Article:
When the subject of cloud computing comes up, one question seems to always be lurking in the backs of our minds: Is it secure? This is particularly true for real-time systems. Indeed, many engineers are reluctant to share their data even with their own company’s IT department, much less put it on the cloud. Yet pressure from management, associates, and customers to access data from real-time systems is causing more and more companies to consider cloud-based solutions. When they take a serious look, they may find themselves reconsidering their assumptions about security.
The inescapable fact of computers is that there will always be security threats. Andrew McAfee put it this way: “The only way to have 100% computer security is to have zero computers.” All systems, cloud-based or not, need to implement security. What’s different about a cloud-based system?
When you think of cloud computing, think aggregation. Cloud companies bring together many customers to provide top-quality software and services at very competitive prices. The successful ones also provide top-quality security, because the size of their customer base makes them good targets for hackers. To fend off attacks and protect their business, cloud companies thus need to expend more effort on security than most other companies. They need to hire the best security experts, and maintain a higher standard of vigilance than a typical factory or water treatment plant.
A recent blog on CloudTech by ZapThink mentions these factors in a comparison of public and private clouds. They point out several ways that a private cloud, which tends to be more do-it-yourself in terms of security, can actually be less secure than a public cloud. Factors such as infrequent hardware updates, less stringent testing, variable staff capabilities, and a lack of awareness of security risks even within firewalls all contribute to the possibility of less-than-optimal levels of security on home-grown systems.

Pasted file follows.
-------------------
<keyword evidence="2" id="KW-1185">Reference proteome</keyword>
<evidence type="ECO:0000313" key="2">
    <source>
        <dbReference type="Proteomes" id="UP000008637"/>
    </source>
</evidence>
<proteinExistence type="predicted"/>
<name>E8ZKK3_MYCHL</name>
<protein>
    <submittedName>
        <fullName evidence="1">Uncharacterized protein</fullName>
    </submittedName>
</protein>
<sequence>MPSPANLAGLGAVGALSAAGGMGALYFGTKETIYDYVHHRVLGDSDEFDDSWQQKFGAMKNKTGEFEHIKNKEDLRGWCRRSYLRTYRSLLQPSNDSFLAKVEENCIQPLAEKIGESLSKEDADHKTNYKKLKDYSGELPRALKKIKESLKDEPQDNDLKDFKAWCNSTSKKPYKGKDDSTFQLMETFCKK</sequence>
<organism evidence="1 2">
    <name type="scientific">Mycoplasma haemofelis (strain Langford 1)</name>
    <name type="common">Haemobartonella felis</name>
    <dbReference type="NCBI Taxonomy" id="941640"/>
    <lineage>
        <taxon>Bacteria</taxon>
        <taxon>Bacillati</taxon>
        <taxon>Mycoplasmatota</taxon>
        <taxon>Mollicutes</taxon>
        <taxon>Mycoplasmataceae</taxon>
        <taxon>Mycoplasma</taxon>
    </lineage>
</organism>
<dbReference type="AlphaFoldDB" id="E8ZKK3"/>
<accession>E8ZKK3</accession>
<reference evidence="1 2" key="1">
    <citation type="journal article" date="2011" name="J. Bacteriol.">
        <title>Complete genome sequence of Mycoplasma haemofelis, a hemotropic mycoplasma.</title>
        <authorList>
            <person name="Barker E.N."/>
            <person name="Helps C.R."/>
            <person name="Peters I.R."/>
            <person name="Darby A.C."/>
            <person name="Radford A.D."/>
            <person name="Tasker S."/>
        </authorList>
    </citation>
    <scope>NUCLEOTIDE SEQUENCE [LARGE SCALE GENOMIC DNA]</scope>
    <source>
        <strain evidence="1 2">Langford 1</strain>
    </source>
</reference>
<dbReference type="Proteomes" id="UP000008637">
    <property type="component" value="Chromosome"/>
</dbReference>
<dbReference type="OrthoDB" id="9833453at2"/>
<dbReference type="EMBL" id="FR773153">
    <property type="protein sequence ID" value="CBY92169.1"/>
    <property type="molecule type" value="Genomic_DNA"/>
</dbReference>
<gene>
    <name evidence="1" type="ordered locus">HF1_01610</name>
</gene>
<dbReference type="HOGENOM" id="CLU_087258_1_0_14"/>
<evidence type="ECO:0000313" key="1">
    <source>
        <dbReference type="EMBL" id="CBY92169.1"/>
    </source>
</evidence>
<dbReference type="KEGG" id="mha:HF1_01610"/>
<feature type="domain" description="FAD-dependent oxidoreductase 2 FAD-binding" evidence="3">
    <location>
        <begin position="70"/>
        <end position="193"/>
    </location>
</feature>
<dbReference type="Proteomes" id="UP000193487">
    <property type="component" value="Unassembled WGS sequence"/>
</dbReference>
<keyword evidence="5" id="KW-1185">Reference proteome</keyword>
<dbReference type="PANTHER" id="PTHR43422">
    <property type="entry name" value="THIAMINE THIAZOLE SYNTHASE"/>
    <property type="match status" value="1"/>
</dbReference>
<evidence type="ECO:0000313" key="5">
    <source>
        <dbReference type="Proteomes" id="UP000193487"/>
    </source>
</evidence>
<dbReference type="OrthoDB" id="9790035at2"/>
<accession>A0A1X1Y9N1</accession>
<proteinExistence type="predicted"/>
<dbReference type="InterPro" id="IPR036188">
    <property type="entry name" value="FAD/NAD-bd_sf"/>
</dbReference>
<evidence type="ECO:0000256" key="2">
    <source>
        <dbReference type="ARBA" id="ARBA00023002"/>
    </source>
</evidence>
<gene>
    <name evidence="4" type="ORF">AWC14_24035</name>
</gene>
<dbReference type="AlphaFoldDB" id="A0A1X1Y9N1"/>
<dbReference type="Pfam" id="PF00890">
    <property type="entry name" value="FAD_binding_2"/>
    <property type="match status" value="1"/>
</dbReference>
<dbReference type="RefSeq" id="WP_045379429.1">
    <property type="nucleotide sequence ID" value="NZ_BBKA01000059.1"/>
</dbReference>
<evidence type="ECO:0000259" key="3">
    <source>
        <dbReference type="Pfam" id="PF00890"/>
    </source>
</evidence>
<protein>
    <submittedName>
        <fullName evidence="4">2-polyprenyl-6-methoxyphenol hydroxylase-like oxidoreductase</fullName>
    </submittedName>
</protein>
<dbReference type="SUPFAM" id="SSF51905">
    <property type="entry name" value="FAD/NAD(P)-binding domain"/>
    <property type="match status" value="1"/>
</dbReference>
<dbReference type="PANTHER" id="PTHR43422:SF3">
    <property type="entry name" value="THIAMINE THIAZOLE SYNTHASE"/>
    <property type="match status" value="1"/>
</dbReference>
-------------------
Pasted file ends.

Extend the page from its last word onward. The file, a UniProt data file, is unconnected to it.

In addition to external threats of malicious hackers, there is also the question of internal security. You may have analysts in the head office, technicians out at a remote site, and operators on a production line all accessing the system, but different parts of it. Different groups need to be identified, and individual authentication capabilities built into the security model on that basis. The article “What Every CEO Needs to Know About the Cloud” states that because cloud computing was originally developed for individuals or peer groups rather than corporate systems, this has been a weak point for some cloud providers. Vendors are aware of this issue, and most are expecting to provide administrative security functionality in their systems fairly soon.
The lesson here for anyone considering putting real-time data on the cloud is that there is no need to throw out the baby with the bathwater, citing lack of security. For external threats, cloud systems may actually offer more protection than an in-house system. These threats can be mitigated further by ensuring that all firewalls stay closed, and that there is a one-way flow of data to the cloud. For internal confidentiality, any envisioned cloud system should be able to provide authentication and authorization as well as a traditional platform. If there is as yet limited choice for such a system, more will become available soon. Demand for cloud computing continues to grow.